Paul Gigot ventured that "He has a certain point, that maybe
some of the world thinks we're not serious," but distanced
himself from the rather more sinister overtones of Boot's ode
to "blood and guts" by averring that the world does take us
seriously. Obviously, Bartley agreed with Boot, but was too
cowardly to come out in public and say so.

RABID-OWITZ However, perhaps it was Dorothy Rabinowitz, a WSJ
columnist, who reminded Varney of Boot's bloodlust. Earlier in
the interview, Varney had asked her,

"These are the Taliban fleeing with civilians. Should we bomb
them? Should we strafe them? Should we kill them? What are the
politics of that?"

RABINOWITZ: "I would say, you know, we are in war and I think
we should be bombing and killing and strafing."

THE NEW SADISM Is it something in the water cooler over at the
WSJ? Yes, I know how close they were to Ground Zero and
everyone in New York has been traumatized, but is this really
the voice of American business that we are hearing – or only
the deranged rantings of people driven mad by a combination of
tragic circumstances and ideological fixations? This
unrestrained sadism is really very ugly, and, yes, I know
"everything has changed," but things haven't changed that much
– or, they will over my dead body.

WHEN IN ROME If the sheer enjoyment of death has now become a
public habit – one indulged not only by madmen, but also by the
mighty editors of a great metropolitan newspaper – then I have
to wonder about the degraded state of our culture. America is
often compared to ancient Rome by conservatives, who point to
the general decline in morality and especially sexual mores
among the Romans as the reason for the decline and fall of
their empire. But the true decadence of Imperial Rome was the
spectacle of what they enjoyed: not mere sensuality, but sheer
cruelty, on display in the arena. This is what we are seeing in
the neo-imperialists, or the worst of them: like the decadent
Romans, they revel in bloodlust for its own sake. This is
arrogance mixed with hubris and the worship of power, a
sadistic perversion alien to all that is normal and, well,
American; certainly it is a perversion of conservatism.

MAX BOOT, MACHO MAN In some circles, the disappointment that
the war is coming to a conclusion, militarily, so swiftly is
palpable, not the least in Boot's furious imprecation hurled at
his fellow adopted countrymen for not being willing – nay,
eager – to suffer. "The war in Afghanistan," he complains,
"will do nothing to dispel the widespread impression that
Americans are fat, indolent, and unwilling to fight the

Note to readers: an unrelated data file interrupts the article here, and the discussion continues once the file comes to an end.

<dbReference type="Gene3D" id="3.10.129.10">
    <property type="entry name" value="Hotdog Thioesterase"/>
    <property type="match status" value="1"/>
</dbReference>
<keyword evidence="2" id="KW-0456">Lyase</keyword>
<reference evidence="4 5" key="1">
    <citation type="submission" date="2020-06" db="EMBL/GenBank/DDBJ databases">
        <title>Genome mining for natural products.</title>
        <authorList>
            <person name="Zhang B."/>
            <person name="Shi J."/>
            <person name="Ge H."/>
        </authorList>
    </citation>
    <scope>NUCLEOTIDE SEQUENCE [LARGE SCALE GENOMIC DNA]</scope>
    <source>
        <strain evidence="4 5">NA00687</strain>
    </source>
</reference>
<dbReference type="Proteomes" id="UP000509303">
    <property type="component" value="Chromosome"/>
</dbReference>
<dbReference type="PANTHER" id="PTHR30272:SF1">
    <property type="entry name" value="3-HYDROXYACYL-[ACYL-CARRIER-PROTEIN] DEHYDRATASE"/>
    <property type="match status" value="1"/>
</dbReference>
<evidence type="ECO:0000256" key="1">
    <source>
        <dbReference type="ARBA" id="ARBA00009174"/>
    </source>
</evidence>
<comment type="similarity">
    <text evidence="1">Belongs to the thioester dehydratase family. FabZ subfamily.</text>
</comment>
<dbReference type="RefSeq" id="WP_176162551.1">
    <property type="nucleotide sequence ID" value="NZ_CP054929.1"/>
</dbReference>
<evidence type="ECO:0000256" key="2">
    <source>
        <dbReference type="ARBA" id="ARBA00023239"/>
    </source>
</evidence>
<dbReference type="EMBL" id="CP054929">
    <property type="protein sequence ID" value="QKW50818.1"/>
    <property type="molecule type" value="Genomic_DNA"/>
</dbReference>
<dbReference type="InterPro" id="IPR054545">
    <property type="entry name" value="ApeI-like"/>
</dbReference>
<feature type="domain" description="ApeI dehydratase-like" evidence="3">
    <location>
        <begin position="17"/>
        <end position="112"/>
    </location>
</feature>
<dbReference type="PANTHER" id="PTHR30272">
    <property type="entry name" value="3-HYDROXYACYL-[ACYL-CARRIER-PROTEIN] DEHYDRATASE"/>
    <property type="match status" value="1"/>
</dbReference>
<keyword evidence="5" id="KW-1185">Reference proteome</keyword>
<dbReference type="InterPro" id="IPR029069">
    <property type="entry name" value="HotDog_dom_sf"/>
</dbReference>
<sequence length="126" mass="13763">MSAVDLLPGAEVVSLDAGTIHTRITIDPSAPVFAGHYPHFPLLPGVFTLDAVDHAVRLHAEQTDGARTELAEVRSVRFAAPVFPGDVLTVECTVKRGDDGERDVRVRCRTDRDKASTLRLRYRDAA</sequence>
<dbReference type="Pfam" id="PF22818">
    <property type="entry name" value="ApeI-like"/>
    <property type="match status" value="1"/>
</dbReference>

barbarians on their own terms." This is no ordinary call for
vengeance, or even a call to escalate the war in order to
achieve some tangible objective: we have something to prove to
Bin Laden. Not to avenge the victims of 9/11 but to assert...
what? Our collective manhood? – or is that "personhood"?

IDEOLOGY AND PSYCHOPATHOLOGY Here, again, we have left the
daylit world of ideology and descended into the darkest realms
of psychopathology, where terms such as sadism and dominance
are more applicable than the political categories of "right"
and "left." Aside from the fact that very few of these ultra-
hawks have ever served in the military, the leitmotif of our
armchair generals is that their private neuroses and anxieties
are reenacted on the stage of world politics. Given the
sadistic theme of Boot's little essay, it is not hard to see
how this works in his case, since the theme of cruelty is
constant throughout, to wit:

"But if we do not show soon that American soldiers can wage
sustained ground combat – that we can practice the cruel art of
warfare as relentlessly as our ancestors did – we may pay a
heavy price later on."

TWISTED 'LOGIC' By this sort of logic, then, US policy must be
to wage war with clocklike regularity, since we must have a
little bloodletting every so often, just to prove to the rest
of the world that American soldiers can wage sustained ground
combat. You know, like our ancestors did….

ANCESTOR WORSHIP Say, what? Whose ancestors is Boot talking
about? Does he mean his ancestors in Russia? If so, then he may
have a point: cruelty and war are the twin leitmotifs of that
unfortunate nation's history. Regard for human life has never
been a characteristic of Oriental despotism: it is, however, an
important value in the West, perhaps the top value which
defines our civilization. Which is why Boot's essay is a
disgrace.

A NEW LOW No, we didn't need No-talent Taranto to tell us that
the War Street Journal is hardly a libertarian bastion. But
this bewailing the lack of body-bags on their way home to
grieving families is a new low, one that is eerily disturbing.

Justin Raimondo is Editorial Director of AntiWar.Com. He is a
regular columnist for Ether Zone.

We invite you to visit their website. They may be contacted at
ega...@antiwar.com

Published in the November 26, 2001 issue of Ether Zone
Copyright © 1997 - 2001 Ether Zone.

God Bless America
Fuji

Non illegitimi carborundum est

Reagan: "The march of freedom and democracy ... will leave Marxism-Leninism on
the ash heap of history."